All newspaper references refer to Scottish editions. Where there is a link to a newspaper’s website, the relevant page reference is highlighted and underlined. In addition to the newspaper stories outlined below, further news coverage can be found online at BBC News Scotland, STV News and Sky News.
Referendum debate: One of Scotland’s most successful entrepreneurs, Sir Tom Hunter, has criticised the poor level of debate between the Yes Scotland and Better Together campaigns. He has accused both sides of failing to provide answers to the key questions so that voters can decide whether the country should stay in the UK or become independent. (Herald page 1, Scotsman page 6). Chief executive of Oil and Gas UK Malcolm Webb has praised both sides of the referendum debate for not damaging the oil and gas sector. He indicated the record levels of investment in the North Sea proved that the referendum debate had not damaged confidence in the sector. (P&J page 14)
Opinion Polls: Two separate polls suggest support is growing for keeping the Union. An Ipsos Mori poll put those in favour of independence at 31% giving pro-Union campaigners a 28% lead. An online poll by Tory fundraiser Lord Ashcroft also put the pro-Union campaign ahead by 26%. (Herald page 6, Scotsman page 6, Times page 14, Express page 2, Sun page 2, Mail page 10, Courier page 18)
Purdah: Holyrood’s Referendum Bill Committee have heard arguments for the period of “purdah”, when government announcements are put on hold during election campaigns, to be extended ahead of the 2014 referendum. (Herald page 6, Scotsman page 6, Courier page 18)
Referendum TV debate: The first major TV debate on the Scottish independence referendum will be shown on STV’s flagship show Scotland Tonight on 16th May. Deputy First Minister Nicola Sturgeon and Scottish Secretary Michael Moore will go head-to-head in the first of a series of live debates being organised by the show to examine key issues ahead of next year’s referendum. (Herald page 6, Express page 2)
Monarchy: Alison Rowat writing in the Herald comments on the increasing presence of Prince Charles at state occasions in place of the Queen.
Independence: Robert McNeil writing in the Herald comments on the increasing number of scare stories in the press relating to the 2014 referendum.
Trident: An opinion poll commissioned by Lord Ashcroft has suggested that more than half of Scots want Britain to retain a nuclear deterrent after Trident is decommissioned. The poll contradicts the findings of a CND-commissioned poll published in February, which claimed 60 per cent of Scots opposed replacing Trident. (Telegraph page 1, Times page 1, P&J page 14)
Financial crisis loans: Scots in financial hardship have claimed £14.4million in crisis loans in a year, according to official figures. Another £20million was paid out in community care grants amid fears over the impact of benefit cuts. The figures were revealed after MSP Jackie Baillie asked the Scottish Government for information on the number of claims. (Herald page 9)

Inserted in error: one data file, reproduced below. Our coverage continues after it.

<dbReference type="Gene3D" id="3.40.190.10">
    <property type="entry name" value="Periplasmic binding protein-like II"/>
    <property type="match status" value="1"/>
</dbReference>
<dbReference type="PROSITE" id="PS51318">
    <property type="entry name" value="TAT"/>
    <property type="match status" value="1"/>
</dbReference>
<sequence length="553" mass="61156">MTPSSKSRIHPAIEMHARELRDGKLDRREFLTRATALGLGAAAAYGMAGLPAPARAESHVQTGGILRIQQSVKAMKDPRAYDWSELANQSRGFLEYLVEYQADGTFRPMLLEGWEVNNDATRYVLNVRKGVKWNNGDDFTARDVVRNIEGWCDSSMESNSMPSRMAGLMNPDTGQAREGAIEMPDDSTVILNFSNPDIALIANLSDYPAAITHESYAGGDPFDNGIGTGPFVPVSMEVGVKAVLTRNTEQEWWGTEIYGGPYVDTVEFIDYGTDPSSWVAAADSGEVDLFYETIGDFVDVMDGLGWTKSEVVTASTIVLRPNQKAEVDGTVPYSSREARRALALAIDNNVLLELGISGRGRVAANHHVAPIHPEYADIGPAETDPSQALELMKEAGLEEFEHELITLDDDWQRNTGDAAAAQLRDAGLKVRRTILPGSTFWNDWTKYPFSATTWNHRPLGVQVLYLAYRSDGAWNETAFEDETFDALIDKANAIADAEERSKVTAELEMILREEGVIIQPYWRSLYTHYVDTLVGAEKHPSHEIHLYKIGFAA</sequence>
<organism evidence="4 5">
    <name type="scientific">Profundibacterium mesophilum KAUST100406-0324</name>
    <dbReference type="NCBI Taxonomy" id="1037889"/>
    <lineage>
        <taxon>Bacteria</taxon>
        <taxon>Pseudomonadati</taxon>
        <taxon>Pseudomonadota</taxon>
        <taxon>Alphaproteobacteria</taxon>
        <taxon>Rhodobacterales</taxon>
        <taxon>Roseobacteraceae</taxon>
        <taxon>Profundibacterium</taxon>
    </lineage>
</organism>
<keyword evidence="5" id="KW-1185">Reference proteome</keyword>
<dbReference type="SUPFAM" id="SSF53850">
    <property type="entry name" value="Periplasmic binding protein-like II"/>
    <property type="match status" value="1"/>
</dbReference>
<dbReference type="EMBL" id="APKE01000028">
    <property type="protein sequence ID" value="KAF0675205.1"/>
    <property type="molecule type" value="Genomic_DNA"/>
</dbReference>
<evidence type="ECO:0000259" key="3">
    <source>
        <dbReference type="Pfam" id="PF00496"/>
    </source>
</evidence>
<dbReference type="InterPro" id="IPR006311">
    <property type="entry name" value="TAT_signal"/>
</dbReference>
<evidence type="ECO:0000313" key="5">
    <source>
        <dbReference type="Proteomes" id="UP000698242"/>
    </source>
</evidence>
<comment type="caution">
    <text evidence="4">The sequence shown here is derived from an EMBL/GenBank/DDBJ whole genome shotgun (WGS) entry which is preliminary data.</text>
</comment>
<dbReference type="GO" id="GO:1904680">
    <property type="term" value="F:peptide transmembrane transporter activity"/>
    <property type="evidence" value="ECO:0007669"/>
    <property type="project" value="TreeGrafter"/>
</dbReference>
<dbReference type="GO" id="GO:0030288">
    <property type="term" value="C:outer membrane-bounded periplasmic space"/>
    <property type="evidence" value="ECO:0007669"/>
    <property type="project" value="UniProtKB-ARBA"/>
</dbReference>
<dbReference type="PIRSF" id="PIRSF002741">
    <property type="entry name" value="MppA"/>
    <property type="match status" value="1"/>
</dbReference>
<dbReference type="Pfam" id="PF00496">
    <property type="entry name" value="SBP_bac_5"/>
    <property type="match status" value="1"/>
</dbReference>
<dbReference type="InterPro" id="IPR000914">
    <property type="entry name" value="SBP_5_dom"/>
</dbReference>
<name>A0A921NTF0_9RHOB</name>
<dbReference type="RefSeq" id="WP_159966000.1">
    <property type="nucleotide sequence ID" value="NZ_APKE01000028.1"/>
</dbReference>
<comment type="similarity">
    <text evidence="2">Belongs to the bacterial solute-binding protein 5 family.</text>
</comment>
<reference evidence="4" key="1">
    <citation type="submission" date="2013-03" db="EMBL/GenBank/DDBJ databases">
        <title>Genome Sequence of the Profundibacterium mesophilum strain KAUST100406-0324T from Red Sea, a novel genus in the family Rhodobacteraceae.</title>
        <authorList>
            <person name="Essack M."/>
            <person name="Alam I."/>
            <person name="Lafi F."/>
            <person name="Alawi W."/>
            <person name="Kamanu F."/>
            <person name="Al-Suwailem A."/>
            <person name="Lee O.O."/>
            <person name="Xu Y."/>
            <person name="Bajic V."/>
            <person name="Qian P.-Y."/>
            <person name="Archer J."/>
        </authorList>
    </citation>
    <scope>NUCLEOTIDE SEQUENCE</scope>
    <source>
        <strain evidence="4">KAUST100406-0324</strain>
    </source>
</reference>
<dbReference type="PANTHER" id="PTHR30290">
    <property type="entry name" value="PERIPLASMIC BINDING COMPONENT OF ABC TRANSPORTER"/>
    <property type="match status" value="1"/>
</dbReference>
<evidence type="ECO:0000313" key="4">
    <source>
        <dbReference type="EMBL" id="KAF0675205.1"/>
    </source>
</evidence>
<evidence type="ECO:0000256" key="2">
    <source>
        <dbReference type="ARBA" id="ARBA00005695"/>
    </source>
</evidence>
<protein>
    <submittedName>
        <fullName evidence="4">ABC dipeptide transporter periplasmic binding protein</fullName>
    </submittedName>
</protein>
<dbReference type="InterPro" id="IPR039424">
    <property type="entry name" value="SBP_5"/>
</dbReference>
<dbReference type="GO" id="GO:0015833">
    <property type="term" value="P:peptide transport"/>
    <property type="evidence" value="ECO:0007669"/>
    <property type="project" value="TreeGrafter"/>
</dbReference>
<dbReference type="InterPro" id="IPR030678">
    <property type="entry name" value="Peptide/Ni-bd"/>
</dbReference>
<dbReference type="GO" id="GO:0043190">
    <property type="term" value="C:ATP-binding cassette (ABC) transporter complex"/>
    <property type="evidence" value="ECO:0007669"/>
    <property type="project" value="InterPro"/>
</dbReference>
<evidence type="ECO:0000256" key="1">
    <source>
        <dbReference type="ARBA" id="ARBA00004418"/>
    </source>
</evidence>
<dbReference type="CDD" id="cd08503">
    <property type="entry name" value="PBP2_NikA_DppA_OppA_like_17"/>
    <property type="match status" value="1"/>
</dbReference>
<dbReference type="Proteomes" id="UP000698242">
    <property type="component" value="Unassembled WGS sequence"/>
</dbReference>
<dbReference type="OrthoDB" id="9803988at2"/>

Oil boom: Aberdeen is enjoying an energy-related boom with house prices doubling in the last decade and unemployment at less than half the Scottish average. Investment has been pouring into the city as advances in technology and high oil prices have made it possible and economical to find and tap substantial oil reserves. (FT page 3)
RBS sale: RBS chief executive Stephen Hester has reportedly signalled that he is determined to reprivatise the majority state-owned Royal Bank of Scotland. (FT page 1)
Fascism comments: Labour Councillor Angela Moohan, who sits on West Lothian Council, has denied reports that she described the SNP as fascists during a council meeting. She was reported to the standards watchdog for the remark after all the councillors at the meeting signed a complaint reporting her to the Standards Commissioner. (Herald page 2)
George Square: New plans have been submitted for the redevelopment of Glasgow’s George Square. The aim is for work to start in July and include replacing the tarmac, cleaning statues, two new grass beds and potentially installing new lighting. (Herald page 3)
Prisons investment: Community safety minister Roseanna Cunningham has announced a £1.3million investment to tackle the number of short-term prisoners in Scotland committing new crimes within a year of release. (Scotsman page 16)
Life sentences: First Minister Alex Salmond has dismissed calls for the laws governing life sentences to be changed. Scottish Conservative leader Ruth Davidson yesterday argued that life should mean life after triple axe murderer Thomas McCulloch was freed from prison. (Telegraph page 9, Sun page 2, Record page 8, Courier page 18)
A&E waiting times: Labour leader Johann Lamont has criticised the SNP over a rise in A&E waiting times. Some areas of Scotland have seen the number of patients waiting more than four hours treble in recent years. (Herald page 4, Ian Bell in the Herald, Scotsman page 1, Telegraph page 1, Alan Cochrane in the Telegraph, Times page 23, Express page 5, Record page 8, Mail page 8, P&J page 7, Courier page 19)
Homeopathic hospital: The number of people pledging support to a campaign to safeguard NHS funding for Glasgow’s homeopathic hospital has almost doubled in the last month. (Herald page 4)
Job satisfaction: A poll of 800 members of the National Association of Schoolmasters Union of Women Teachers has shown that job satisfaction is falling due to an increase in workload and stress. More than half of Scottish teachers have reportedly seriously considered quitting in the last year. (Express page 10, Courier page 13)